Professor Chen: I believe it is important to define concrete goals between the medical and engineering departments. For example, Mr. Nishida makes a musculoskeletal model as a unique Yamaguchi University model, and that is consistent with both the goals of the Faculty of Engineering and other departments, and gives me confidence to move forward while dealing with whatever hurdles come up.
JSOL: It is wonderful to have the same goal and to promote efforts towards interdepartmental collaboration. Can you tell us about your work on the material properties of human tissue and how the FEM model is created?
Associate Professor Ohgi: Yes. Originally, I was researching industrial materials such as metallic materials and ceramics, and started experimenting in medical science for eight years ago. Once the metal material is identified, material physical properties can be obtained by two or three tensile tests, but the medical field is difficult to handle and it varies considerably, even with one specimen. The reason for this variation is that different factors, such as age, are taken into consideration, and the physical properties for FEM are complex.
JSOL: Are the physical properties largely different according to age?
Associate Professor Ohgi: Currently we are working on experiments in a yellow ligament which was removed during surgery. We have performed a large number of experiments and the results of significant testing showed there was a difference in age, so during our research we came to see a distinctive difference of the physical properties by age. I think it is necessary to do more research on various body parts, perhaps not only on a ligament or spinal cord.
JSOL: Do you have any plans to investigate to the whole body?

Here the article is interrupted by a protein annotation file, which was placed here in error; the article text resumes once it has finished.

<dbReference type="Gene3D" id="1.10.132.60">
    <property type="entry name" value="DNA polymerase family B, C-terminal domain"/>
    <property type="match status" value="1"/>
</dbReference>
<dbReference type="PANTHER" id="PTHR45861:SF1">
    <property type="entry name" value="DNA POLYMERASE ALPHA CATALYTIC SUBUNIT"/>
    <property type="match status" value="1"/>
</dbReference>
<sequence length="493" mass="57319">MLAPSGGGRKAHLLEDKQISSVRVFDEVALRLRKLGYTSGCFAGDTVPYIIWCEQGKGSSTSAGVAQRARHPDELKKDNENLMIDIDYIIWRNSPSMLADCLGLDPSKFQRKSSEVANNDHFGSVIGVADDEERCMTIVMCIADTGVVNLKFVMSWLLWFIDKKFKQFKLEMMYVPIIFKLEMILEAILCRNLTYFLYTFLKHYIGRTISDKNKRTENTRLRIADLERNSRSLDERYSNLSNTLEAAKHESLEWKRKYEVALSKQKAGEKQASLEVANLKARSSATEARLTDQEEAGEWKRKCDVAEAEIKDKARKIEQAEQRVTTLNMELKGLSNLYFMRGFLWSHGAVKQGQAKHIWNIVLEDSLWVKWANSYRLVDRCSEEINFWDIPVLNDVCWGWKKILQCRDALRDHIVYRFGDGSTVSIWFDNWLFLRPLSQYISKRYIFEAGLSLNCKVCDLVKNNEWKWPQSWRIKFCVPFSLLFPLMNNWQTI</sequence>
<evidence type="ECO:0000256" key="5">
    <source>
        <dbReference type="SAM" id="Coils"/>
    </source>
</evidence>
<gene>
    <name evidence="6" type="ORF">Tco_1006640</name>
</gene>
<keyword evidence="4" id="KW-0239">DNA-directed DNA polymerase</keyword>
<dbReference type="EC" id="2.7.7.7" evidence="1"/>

Dr. Nishida: For example, when we perform an operation on patients over the age of 80, it doesn’t always bring the better outcome compared to younger ones. In cases where we do the same surgery on other elderly people and the patients whose illness is not advanced, the result was the same. So it is said that aging is the reason for that. I know there are some researchers who study a cell and at tissue level, but I guess there are few people who do research on the physical properties. To create a working human body model, I think that it will not match the experimental data unless you create a model for each age group.
So far after surgery we used to dispose the body parts which were no longer necessary. We have thought we could utilize it for research so I asked the associate Prof. Ohgi of the engineering department, and he told me that he would try. I usually provide dry sample to him so I feel sorry about it, but we are strictly prohibited from changing the operation method for our study. Therefore I contact him about the operation date and the possible body parts which can be collected during the surgery; the experiment would then be carried out in the engineering department. At the moment, Professor Chen has made an FEM model of the skeleton, and I think we need to make models of various parts that will help our clinical work. I happened to use FEM by myself, so I was able to take advantage of my experience and collect the necessary tissues and cells in some experiments on spinal cord. I would like to expand our experience to the other organizations and involve professors from different departments, and to create all orthopedic parts.